Lent season is approaching. It is March 1st through April 13th this year, a 42-day span of time. Every year during Lent season, people give up a type of food or food product to which they attribute some wicked property. We all have vices – I don’t know if food is what was intended or the best thing that one can come up with to atone or give up for six weeks. I do feel that if there is something sabotaging your efforts to lose or maintain your weight, and you are one to observe Lent and practice self-denial during this period, then this may be the right stimulus to get you going in the right direction!
I have compiled a list of alternatives to the normal foods people give up for Lent, like sweets, sodas, desserts, etc. It’s ALWAYS a good time to decrease your intake or to avoid those things! I wouldn’t look at it in terms of “depriving” yourself – I like to tell my clients that when you give up something, you may gain something in return that is ultimately more important to you.
1. Eating out – This will not only save your waist line, it will save you money! I know people are extremely busy and find it hard to squeeze in shopping and meal prep. Try something different – companies like Hello Fresh and Blue Apron offer healthy meals that aren’t time consuming to cook and they deliver your ingredients. Also, you can try a grocery delivery service like Peapod, if grocery shopping is a problem.
2. Negativity – Negativity about yourself or your body translates into failure to accomplish your goals, so GIVE IT UP! Plus, negativity is contagious, and who needs that in their relationship or household? Try doing the opposite, and increase the positive messages that you say to others and about yourself.
3. Stress – Just like negativity, stress directly and directly affects our weight. Stress causes behaviors such as sleep deprivation, emotional eating, decreased activity, negative self-imagery, and it increases our internal inflammation, which can influence our weight. You can’t necessarily “give up” whatever is causing the stress (i.e. job, boss, spouse, kids), but you can change how you respond to stress.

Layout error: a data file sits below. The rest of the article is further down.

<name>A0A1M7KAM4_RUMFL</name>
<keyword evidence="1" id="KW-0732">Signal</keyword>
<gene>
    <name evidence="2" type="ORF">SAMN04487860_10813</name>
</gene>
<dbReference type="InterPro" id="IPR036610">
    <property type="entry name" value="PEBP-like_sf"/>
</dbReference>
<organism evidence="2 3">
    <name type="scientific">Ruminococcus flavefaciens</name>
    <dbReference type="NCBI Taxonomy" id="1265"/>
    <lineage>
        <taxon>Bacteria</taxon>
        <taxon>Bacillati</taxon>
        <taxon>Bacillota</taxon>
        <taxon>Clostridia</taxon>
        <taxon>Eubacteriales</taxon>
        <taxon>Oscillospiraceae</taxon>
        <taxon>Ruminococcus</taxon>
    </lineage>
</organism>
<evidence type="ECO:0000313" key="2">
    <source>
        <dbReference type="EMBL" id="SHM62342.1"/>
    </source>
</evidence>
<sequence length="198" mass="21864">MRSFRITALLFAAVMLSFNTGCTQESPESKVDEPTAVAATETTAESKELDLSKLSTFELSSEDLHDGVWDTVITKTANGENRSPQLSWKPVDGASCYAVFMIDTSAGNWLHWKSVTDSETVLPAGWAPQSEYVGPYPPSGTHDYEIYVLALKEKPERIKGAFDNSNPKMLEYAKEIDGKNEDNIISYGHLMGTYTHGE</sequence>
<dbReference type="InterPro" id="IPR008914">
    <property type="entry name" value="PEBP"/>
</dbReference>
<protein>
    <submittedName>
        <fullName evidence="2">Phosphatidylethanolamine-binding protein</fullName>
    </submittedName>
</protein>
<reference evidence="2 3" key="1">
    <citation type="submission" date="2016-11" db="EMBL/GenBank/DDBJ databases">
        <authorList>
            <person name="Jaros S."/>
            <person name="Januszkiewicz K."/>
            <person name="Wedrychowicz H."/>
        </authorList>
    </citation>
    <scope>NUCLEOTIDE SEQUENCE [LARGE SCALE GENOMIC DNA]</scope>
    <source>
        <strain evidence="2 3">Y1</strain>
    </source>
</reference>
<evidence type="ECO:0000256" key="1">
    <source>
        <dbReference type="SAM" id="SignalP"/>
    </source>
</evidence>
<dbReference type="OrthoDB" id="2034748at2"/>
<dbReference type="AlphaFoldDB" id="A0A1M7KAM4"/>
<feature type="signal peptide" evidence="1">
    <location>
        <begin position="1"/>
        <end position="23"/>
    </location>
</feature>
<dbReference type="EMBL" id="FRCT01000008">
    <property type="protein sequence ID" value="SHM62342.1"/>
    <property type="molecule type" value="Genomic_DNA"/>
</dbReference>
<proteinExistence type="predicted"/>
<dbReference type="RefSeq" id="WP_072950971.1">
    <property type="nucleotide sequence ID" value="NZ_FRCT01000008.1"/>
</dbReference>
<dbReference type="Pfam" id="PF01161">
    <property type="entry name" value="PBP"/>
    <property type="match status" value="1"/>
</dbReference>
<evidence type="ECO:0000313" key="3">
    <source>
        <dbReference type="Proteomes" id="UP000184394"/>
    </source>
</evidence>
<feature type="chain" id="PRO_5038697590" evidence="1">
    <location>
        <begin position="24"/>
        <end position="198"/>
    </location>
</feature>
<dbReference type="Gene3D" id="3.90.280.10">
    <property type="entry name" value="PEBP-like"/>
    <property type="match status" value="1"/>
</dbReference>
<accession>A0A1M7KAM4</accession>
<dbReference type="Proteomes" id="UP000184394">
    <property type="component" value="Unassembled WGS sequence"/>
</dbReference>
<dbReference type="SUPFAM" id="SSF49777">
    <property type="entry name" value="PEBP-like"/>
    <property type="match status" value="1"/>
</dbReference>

4. Television and/or excessive perusing on Social Media – Hmmmmmm. When you watch TV, or spend time on your smart phone looking at Facebook, you are SITTING, most likely. I have had so many people tell me that they can’t fit in 20 minutes of activity, 3 days per week, yet they have no problems being able to watch at least an hour of TV a week (more like an hour a day) or spending 20 minutes a day on Facebook and Instagram. For people that snack or eat in front of the TV, this will help you in more ways than one!
I don’t like it when I talk to clients and they tell me that they can’t eat rice or other grains. It’s almost always because they think that because rice is a “carb,” they can’t eat it because carbs are the reason that they have weight issues. Then they act surprised when I say, “if you like rice, EAT IT!” Granted, I try to encourage people to try multiple types of rice, including whole grain varieties, which has a higher nutrient content. For different varieties of rice, I recommend checking out this site: The Whole Grains Council – Types of Rice. Remember, whole grains contain important nutrients like iron, B vitamins, fiber and protein.
Grains can be incorporated into a healthy lifestyle – it’s not the grain itself that causes problems with weight – it’s the quantity in which we eat it AND all the extra fatty and/or sugary substances that we add to it. Not many people would eat cups of plain rice. An appropriate dinner or lunch portion of rice is between 1/3 and 1 cup cooked, depending on how many other carbohydrates are included in the meal and other factors such as your sex, age and weight. My advice to clients is that grains can be a great ACCENT to your meal. In other words, mix it in, but don’t make it the main feature on your plate or in your bowl. Vegetables and protein should be the main players. Also, I recommend consuming rice about twice a week, while incorporating other nutrient-rich grains and/or starchy vegetables throughout the rest of the week. Other grains include buckwheat, quinoa, Kamut, cornmeal (Polenta), oats and farro. There has been concern raised about the levels of inorganic arsenic in rice (rightfully so)- and this remains an ongoing investigation by the FDA, as to whether or not stricter regulations are needed to limit or remove the amount of arsenic in rice grains and products. Cooking rice in excess water (like pasta), and draining the water after cooking, can reduce arsenic content. For more information on arsenic in rice, I recommend these websites: FDA report, Consumer ReportsArsenic in Your Food(which has a nice chart comparing different brands) and a follow-up article Which Rice Has the Least Arsenic? .